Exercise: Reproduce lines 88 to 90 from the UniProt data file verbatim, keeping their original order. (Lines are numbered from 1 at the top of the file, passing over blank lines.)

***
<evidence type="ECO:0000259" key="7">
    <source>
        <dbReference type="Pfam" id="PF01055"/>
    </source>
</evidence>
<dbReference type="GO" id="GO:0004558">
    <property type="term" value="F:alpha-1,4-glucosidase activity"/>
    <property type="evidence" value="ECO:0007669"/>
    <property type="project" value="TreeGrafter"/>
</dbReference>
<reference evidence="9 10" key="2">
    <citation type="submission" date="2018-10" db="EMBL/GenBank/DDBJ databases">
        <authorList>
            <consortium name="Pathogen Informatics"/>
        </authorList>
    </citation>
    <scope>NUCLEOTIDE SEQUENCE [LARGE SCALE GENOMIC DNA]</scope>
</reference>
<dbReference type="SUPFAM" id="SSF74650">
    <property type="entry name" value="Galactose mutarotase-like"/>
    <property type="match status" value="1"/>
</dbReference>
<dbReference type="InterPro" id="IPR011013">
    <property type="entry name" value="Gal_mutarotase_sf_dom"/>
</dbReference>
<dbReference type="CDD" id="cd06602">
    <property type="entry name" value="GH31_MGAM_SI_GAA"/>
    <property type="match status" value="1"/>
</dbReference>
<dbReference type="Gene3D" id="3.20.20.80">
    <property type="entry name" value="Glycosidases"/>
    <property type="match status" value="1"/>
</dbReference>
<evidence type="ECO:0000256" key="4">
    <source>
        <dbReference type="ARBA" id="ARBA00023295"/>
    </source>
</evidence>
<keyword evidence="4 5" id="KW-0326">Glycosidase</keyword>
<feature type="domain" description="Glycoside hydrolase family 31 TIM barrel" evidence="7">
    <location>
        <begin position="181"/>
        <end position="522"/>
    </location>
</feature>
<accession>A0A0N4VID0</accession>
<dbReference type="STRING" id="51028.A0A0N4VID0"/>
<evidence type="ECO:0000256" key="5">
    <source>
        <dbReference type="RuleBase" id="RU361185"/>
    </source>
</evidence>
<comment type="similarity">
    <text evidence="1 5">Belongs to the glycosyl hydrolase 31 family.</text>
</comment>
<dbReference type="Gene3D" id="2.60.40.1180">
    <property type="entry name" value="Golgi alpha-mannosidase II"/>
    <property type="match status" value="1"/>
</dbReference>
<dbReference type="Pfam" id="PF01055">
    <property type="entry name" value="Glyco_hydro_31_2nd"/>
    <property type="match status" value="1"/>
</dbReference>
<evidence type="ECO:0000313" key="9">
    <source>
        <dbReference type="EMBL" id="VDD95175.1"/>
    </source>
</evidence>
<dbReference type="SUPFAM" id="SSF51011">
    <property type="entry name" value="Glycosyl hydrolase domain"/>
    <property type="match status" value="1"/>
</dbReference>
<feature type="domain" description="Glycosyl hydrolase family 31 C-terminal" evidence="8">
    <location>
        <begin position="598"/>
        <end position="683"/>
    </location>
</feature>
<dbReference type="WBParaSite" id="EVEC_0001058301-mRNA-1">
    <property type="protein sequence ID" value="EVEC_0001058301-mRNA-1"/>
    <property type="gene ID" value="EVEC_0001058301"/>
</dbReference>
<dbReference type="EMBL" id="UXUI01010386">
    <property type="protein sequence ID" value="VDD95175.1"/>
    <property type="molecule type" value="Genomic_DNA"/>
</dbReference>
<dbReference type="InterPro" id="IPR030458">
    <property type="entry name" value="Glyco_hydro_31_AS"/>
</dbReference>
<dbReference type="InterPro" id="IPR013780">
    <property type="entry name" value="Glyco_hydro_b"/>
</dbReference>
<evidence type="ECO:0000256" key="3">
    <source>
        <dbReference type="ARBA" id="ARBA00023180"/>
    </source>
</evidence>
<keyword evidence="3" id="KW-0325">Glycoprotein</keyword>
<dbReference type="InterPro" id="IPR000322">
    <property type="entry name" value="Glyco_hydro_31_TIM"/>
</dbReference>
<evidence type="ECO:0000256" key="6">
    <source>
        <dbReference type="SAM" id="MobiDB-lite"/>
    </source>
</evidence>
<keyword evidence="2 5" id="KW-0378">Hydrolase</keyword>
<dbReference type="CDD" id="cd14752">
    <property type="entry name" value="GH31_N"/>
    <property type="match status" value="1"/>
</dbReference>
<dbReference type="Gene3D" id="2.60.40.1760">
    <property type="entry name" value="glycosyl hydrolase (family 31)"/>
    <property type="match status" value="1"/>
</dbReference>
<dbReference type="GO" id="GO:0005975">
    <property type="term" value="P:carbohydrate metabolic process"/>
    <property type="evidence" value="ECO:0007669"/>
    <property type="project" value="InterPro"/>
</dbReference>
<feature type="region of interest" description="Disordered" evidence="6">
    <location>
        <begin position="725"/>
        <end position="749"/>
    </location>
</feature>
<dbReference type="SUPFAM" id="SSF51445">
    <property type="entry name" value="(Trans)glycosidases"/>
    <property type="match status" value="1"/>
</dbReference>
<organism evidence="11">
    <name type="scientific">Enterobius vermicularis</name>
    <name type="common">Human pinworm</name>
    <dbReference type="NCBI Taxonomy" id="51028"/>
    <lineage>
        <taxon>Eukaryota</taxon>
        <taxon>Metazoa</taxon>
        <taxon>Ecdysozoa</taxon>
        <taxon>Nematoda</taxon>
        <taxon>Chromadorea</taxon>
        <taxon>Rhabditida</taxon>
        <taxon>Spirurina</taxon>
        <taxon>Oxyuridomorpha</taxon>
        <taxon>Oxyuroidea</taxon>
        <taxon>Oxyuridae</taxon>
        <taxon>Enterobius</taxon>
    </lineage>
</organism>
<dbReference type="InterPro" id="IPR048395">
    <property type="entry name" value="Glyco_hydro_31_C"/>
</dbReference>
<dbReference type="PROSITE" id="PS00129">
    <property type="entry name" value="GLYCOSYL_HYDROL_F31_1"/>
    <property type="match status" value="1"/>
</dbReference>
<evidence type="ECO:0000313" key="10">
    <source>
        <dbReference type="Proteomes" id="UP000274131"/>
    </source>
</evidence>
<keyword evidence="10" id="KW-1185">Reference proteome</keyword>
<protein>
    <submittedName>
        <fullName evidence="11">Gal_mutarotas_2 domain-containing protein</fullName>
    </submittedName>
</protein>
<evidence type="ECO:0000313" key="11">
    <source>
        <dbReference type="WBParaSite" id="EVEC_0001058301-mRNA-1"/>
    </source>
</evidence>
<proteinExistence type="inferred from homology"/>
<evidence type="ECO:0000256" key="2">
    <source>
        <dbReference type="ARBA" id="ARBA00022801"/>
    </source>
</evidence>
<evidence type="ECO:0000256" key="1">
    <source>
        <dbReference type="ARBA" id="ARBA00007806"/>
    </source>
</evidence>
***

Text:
    <property type="entry name" value="Glyco_hydro_31_AS"/>
</dbReference>
<dbReference type="InterPro" id="IPR013780">